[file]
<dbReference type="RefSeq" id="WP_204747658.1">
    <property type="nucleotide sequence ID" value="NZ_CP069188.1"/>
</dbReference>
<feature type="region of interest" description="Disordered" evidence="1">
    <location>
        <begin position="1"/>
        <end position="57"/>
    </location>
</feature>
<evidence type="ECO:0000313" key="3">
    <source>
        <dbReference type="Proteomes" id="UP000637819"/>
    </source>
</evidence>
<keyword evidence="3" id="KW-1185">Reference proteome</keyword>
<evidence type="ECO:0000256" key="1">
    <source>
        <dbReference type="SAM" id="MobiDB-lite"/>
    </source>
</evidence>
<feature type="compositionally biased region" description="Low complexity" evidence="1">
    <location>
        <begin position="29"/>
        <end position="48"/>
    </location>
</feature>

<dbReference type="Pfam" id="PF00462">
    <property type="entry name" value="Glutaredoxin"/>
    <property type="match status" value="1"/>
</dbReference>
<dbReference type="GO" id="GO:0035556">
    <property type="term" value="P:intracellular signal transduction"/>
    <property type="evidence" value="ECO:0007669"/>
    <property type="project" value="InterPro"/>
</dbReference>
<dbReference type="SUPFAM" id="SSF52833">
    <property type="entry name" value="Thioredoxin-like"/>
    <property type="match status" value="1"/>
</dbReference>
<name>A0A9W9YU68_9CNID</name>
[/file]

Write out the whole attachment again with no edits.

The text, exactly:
<dbReference type="RefSeq" id="WP_204747658.1">
    <property type="nucleotide sequence ID" value="NZ_CP069188.1"/>
</dbReference>
<feature type="region of interest" description="Disordered" evidence="1">
    <location>
        <begin position="1"/>
        <end position="57"/>
    </location>
</feature>
<evidence type="ECO:0000313" key="3">
    <source>
        <dbReference type="Proteomes" id="UP000637819"/>
    </source>
</evidence>
<keyword evidence="3" id="KW-1185">Reference proteome</keyword>
<evidence type="ECO:0000256" key="1">
    <source>
        <dbReference type="SAM" id="MobiDB-lite"/>
    </source>
</evidence>
<feature type="compositionally biased region" description="Low complexity" evidence="1">
    <location>
        <begin position="29"/>
        <end position="48"/>
    </location>
</feature>

<dbReference type="Pfam" id="PF00462">
    <property type="entry name" value="Glutaredoxin"/>
    <property type="match status" value="1"/>
</dbReference>
<dbReference type="GO" id="GO:0035556">
    <property type="term" value="P:intracellular signal transduction"/>
    <property type="evidence" value="ECO:0007669"/>
    <property type="project" value="InterPro"/>
</dbReference>
<dbReference type="SUPFAM" id="SSF52833">
    <property type="entry name" value="Thioredoxin-like"/>
    <property type="match status" value="1"/>
</dbReference>
<name>A0A9W9YU68_9CNID</name>